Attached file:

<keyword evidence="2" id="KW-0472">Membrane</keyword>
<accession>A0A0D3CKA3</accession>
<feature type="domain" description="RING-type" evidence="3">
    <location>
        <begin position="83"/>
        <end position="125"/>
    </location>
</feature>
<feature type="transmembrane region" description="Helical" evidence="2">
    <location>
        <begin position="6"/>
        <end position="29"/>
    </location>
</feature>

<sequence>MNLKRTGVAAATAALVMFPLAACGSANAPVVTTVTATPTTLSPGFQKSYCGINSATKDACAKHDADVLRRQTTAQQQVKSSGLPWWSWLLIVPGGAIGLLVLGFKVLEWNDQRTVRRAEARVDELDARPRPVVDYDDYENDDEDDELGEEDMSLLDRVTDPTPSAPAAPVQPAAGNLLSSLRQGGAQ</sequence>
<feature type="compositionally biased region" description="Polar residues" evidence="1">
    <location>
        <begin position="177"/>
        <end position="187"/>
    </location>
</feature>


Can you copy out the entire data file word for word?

<keyword evidence="2" id="KW-0472">Membrane</keyword>
<accession>A0A0D3CKA3</accession>
<feature type="domain" description="RING-type" evidence="3">
    <location>
        <begin position="83"/>
        <end position="125"/>
    </location>
</feature>
<feature type="transmembrane region" description="Helical" evidence="2">
    <location>
        <begin position="6"/>
        <end position="29"/>
    </location>
</feature>

<sequence>MNLKRTGVAAATAALVMFPLAACGSANAPVVTTVTATPTTLSPGFQKSYCGINSATKDACAKHDADVLRRQTTAQQQVKSSGLPWWSWLLIVPGGAIGLLVLGFKVLEWNDQRTVRRAEARVDELDARPRPVVDYDDYENDDEDDELGEEDMSLLDRVTDPTPSAPAAPVQPAAGNLLSSLRQGGAQ</sequence>
<feature type="compositionally biased region" description="Polar residues" evidence="1">
    <location>
        <begin position="177"/>
        <end position="187"/>
    </location>
</feature>